15 September 2008

Teaching Art, Artistic Method

The best quality to possess is concentration. The ability to concentrate for long hours, uninterrupted is the the top, essential skill to harness.

If you want to learn from me, show up to my doorstep every morning for 3 years than I will take you seriously.

Good concentration is a spiritual quality. I learned concentration habits from Chinese Tao, and Buddhist Meditation principles. Although I personally am not the type of person to sit still motionless, I take those habits of meditation and apply them to artistic production.

You have to be content with yourself. Time should not be a factor. It shouldn't matter if its a Friday night, or Saturday night, you should be able to get over urges and be content with yourself.

Concentration is a spiritual learning process. When you are alone, quiet and focused, you will hear your thoughts. You will become closer to yourself, and be able to accept yourself for everything.

Concentration will bring you peace and forgiveness. Listen to yourself. Concentration will unveil many aspects that are important to your consciousness and give you ever lasting ideas.

Concentrate on becoming a great master artist. Learn from master artists. Invest great amounts of time in honing your talent to be that of master quality. Pick a challenge for yourself, and strive to become one with the master.

Feel like the master, like the way you enjoy good song and dance, or sex, give your inner focus to the appreciation of the act of making art. Make the art come from your inner breath. Communicate your everything, your total person, all your life into the life of your line quality.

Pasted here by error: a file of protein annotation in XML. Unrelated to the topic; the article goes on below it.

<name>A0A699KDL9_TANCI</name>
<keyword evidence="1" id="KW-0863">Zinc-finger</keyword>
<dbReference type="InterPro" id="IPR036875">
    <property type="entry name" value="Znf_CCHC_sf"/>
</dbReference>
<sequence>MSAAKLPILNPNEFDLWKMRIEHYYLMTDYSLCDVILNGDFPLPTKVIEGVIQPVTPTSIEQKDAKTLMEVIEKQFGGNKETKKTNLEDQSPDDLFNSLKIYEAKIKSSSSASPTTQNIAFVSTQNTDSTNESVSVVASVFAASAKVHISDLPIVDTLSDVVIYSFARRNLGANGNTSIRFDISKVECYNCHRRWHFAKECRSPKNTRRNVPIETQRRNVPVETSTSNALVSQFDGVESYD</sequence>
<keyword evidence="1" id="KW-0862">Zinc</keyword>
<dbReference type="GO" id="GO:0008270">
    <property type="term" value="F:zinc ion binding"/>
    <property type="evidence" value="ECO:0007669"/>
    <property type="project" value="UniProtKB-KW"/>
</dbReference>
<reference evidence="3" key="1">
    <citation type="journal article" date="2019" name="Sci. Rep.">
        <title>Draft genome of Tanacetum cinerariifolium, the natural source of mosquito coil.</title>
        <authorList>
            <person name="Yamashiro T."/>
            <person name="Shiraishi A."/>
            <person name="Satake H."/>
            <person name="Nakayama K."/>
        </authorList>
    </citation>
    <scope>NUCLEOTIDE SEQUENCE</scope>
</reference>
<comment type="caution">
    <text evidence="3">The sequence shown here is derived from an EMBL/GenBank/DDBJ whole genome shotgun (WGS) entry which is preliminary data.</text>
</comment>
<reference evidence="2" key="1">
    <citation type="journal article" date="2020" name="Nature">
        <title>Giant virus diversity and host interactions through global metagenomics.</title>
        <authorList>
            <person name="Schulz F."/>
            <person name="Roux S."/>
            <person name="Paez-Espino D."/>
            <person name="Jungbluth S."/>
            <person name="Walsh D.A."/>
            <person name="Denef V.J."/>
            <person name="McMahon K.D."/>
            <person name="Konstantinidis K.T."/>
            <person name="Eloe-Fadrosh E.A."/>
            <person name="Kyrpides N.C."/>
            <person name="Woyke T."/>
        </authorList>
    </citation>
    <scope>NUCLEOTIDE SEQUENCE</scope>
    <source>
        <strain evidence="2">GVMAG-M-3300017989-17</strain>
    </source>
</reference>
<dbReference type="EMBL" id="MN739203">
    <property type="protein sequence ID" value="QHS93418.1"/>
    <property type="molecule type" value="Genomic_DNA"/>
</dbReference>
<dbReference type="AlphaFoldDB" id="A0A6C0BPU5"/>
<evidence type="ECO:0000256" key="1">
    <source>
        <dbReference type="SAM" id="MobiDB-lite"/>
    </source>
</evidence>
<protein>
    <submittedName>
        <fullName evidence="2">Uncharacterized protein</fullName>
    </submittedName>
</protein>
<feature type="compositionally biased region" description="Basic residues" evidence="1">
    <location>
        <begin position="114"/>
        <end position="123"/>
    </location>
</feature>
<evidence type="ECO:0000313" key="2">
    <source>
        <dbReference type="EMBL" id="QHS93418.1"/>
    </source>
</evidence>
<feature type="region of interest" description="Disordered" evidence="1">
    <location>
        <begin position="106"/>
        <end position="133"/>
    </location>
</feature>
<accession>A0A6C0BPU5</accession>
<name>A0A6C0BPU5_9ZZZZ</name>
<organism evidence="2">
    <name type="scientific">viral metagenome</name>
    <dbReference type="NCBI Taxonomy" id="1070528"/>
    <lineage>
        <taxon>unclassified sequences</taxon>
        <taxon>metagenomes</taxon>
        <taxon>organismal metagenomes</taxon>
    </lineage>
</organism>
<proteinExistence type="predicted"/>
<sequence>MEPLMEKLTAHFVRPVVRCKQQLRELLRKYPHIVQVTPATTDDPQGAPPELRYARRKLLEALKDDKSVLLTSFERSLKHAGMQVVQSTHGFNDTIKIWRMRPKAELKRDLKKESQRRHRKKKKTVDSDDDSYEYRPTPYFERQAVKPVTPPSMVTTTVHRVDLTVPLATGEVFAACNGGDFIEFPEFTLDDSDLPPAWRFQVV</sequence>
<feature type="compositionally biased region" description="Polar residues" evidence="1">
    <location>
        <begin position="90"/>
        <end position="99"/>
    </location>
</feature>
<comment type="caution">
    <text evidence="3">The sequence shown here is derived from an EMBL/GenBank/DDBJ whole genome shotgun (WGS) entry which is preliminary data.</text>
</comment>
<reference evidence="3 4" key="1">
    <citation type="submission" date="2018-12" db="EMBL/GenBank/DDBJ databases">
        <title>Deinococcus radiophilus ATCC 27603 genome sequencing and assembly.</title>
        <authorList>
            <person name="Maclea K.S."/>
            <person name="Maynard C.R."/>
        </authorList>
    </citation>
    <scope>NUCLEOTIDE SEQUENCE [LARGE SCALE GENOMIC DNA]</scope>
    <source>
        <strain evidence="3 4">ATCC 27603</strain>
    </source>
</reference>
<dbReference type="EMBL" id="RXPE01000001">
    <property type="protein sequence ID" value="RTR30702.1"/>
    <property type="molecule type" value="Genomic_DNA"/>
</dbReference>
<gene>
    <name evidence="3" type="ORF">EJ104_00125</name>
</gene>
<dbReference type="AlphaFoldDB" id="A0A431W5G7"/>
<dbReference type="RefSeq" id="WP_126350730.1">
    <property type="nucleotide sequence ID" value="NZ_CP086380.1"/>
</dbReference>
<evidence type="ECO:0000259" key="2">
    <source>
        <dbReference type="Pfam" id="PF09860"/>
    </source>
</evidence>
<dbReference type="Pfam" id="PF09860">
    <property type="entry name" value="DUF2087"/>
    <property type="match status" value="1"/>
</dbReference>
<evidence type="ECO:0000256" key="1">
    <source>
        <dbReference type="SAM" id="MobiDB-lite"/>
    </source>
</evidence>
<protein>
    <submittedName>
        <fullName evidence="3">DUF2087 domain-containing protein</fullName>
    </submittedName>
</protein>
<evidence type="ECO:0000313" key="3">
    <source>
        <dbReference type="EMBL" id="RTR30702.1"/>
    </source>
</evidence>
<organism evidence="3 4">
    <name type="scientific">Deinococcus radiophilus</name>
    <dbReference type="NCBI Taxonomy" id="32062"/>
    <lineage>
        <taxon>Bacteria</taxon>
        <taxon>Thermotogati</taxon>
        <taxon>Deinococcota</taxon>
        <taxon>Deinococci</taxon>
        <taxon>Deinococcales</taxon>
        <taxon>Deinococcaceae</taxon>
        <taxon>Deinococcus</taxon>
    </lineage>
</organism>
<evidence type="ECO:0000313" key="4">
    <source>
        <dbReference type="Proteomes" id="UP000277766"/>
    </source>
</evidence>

Understand art as pleasurable. Become deeply moved by drawing and painting. See deeply into visual experience. See deeply into art as a product of the inner theater of the mind.

Strive to produce art that is one with your mind. Set your mind free and imagine strongly your vision before you draw it. See it on the page before you draw it.

I'm talking about art the way I set out to do. If you respect and choose to do art the way I do, than apply this knowledge for the benefit of yourself, because I am here to tell you how I have found and harnessed my artistic potential. This is my philosophy that I taught myself, through research and discipline, and practice.

Practice until your hand hurts.

Set your own goals. My goal from the very beginning when I set out to achieve mastery, or some semblance of it, was to draw what I see, within my mind or elsewhere, to draw that with efficiency. I wanted to eliminate sketching from my process, and draw perfectly. My goal was to clean my drawing skills so that I could produce polished work all the time. I don't want to have to sketch the eyes over and over, or sketch the hands over and over, or mess up over and over.

I don't want to mess up. Granted, mistakes will be made, and some mistakes are beneficial. But my goal was to have immediate gratification with my mind through my artistic tool. I want to bring out whatever is within me, or what my artistic mind desires to have be done.

I started seriously practicing art on my own, studying the Chinese masters brush technique, at the age of around 19, 20. I practiced with extreme diligence, becoming reclusive and introverted for more than a year. I would draw in the Chinese brush method for as many hours as I could. I worked, concentrated with unrelenting passion. I was a man on a mission.

The idea was to draw so much, and gain so much experience in a short amount of time so that I could have master artist capacities at a young age, relative speaking. I wanted to in a few short years be on par with my art heroes.

So I modeled myself after my master teachers from hundreds of years ago. getting lessons in viewing all the art I could find of them. From a doodle, to a study, to journal writings, to accounts of contemporaries of the artist, and scholarly studies, I wanted to learn what it takes.

Concentration, serious dedication, research, extraordinary practice, goal oriented, and commitment are the fundamentals of harnessing artistic ability.

Next time I will get into the philosophical aspects of artistic practice.

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